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Biggest Tax Mistakes Hall of Fame

When it comes to taxes, anyone who’s ever forgotten to enter a form, check a box or been audited will tell you it can get ugly.

There’s nothing good about tax mistakes, but they’re a good opportunity to learn the hard way.

Better though, to not make them in the first place. That’s where a CPA (Certified Public Accountant) can help.

Greg Stewart-Longhurst, CPA and the semi-retired principal of Stewart-Longhurst, PS Certified Public Accounting in Spokane, will take us through some of the biggest tax mistakes he and his wife, Hanna Stewart-Longhurst, CPA, have helped clients navigate over the years.

Epic Trust Financial Group acquired the Stewart-Longhurst firm in September 2022 and will be continuing operations in Spokane under the Epic Trust name. Greg is staying on through 2023 to ease the transition.

“So many of these come down to people trying to handle things themselves when they shouldn’t,” Greg said, recalling a business client who didn’t want to shell out for an accountant to calculate their payroll taxes.

“They just ran with it, and all of a sudden, the IRS and State are knocking on their door saying they didn’t pay. It gets more complicated when filing and paying late, plus, there’s a 100% penalty on some payroll taxes for not paying those fees on-time.”

In another case, a new business client came in who had been using a franchise tax preparation service for his corporation for several years. After Greg started looking over his books, he discovered that his client had been incorrectly taxed on both dividends and profits, which resulted in the client getting $40,000 back after amending and fixing the return.

A small business client who needed a tax deduction decided to go out and buy a brand-new truck on December 31st under the impression that if it was intended for work, he could write it off. He was surprised when he couldn’t, due to not having driven any business-related mileage before the end of the year.

“He was able to write it off later on, but it was painful at the time. All they had to do was call us. We encourage clients to talk to us throughout the year as things change, not just when they need their taxes done,” Greg said.

“Anytime someone owns a business or a rental home, it’s time to hire a CPA. There’s just so much that can go wrong, so many deductions that can be missed. My rule of thumb is that we can save them enough taxes to pay for our bill.”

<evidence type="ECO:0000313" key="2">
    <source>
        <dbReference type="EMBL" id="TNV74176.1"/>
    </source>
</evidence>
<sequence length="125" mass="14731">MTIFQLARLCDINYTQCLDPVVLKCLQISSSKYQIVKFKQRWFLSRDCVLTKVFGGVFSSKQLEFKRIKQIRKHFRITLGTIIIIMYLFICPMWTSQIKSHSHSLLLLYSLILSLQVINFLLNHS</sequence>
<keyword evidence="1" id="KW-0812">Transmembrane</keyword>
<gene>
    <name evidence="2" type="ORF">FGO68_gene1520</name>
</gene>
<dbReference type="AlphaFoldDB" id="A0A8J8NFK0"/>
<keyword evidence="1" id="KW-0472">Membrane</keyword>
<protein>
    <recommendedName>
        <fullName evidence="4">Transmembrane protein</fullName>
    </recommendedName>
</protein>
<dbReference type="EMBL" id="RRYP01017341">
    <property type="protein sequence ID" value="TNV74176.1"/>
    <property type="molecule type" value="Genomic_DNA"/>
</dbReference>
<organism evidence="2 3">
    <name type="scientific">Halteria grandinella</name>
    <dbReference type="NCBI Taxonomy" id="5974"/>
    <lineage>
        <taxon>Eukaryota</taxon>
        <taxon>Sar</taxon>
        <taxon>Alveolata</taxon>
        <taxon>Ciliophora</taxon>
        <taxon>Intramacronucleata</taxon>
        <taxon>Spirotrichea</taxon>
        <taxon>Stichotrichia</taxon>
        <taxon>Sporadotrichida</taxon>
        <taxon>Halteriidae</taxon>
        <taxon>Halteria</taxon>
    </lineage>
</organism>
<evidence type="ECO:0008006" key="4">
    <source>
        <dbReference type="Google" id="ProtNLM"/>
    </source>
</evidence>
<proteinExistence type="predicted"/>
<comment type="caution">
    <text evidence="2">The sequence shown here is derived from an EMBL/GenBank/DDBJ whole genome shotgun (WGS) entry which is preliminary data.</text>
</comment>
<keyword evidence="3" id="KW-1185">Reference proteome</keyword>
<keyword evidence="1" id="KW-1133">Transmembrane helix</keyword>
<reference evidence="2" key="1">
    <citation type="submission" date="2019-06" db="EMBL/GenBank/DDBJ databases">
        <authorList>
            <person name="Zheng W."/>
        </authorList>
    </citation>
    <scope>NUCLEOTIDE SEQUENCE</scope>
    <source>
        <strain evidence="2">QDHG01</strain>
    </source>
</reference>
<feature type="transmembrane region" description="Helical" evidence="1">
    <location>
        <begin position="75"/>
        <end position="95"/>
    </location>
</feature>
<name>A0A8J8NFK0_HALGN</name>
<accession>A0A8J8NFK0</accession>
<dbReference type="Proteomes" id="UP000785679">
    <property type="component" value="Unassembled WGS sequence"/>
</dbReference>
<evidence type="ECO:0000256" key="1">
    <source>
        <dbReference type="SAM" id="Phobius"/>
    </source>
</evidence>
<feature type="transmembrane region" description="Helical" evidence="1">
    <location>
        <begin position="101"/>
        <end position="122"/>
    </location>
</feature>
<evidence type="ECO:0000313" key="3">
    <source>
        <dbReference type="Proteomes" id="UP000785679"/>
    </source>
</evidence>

One of the worst cases Greg helped untangle involved a business client who was being audited by the IRS, but didn’t want to pay Greg to help him.

Two weeks later, the auditor himself called Greg and said he was going to assess a $90,000 tax bill.

He said his client was almost in tears over the situation. “He had volunteered too much information. CPAs know how to handle tax auditors. The audit report was full of errors and miscalculations that could have been avoided, much of which had to do with inventory value that my client didn’t know how to appropriately answer questions about, so the auditor made assumptions.”

After six months of battling with the IRS, Greg got the tax bill negotiated down to $10,000.

On the personal taxes side, Greg’s seen some dicey cases there too.

“A lot of issues come up when people enter into some fandangoed expensive transaction and don’t think about the tax implications. In one common case, a client sold an investment home, but wasn’t familiar with the ins and outs of a like-kind exchange where taxes are deferred to the future. Well, they did it themselves and didn’t do it right and were shocked when a tax bill for $27,000’s worth of capital gains came in.”

Another client was on Social Security and Disability and didn’t want income from a part-time job to show on her tax return. Panicked that she was going to lose her benefits, she put the 1099 in her daughter’s name. Then her daughter didn’t file a tax return.

Several letters later, it was corrected. The kicker was that it wasn’t even enough income to jeopardize her benefits.

“If she would have just called…” Greg trailed.

There’s a common thread between all of these stories: a simple phone call could have saved thousands of dollars and a lot of time and hassle for both client and CPA alike.

“We’re on their side, not the IRS’,” he said. “The main reason clients fail to call is they think they’re going to be charged for it, but it will save them money in the end. The advice they get will be invaluable, they can sleep at night and not have to worry about their taxes or receive nasty IRS letters saying they did something wrong.”

At Epic Trust, calls are welcomed. Quick questions or those that don’t require research or require a deliverable such as a tax projection, tax return or written letter are free of charge.

In short, it really never hurts to just ask.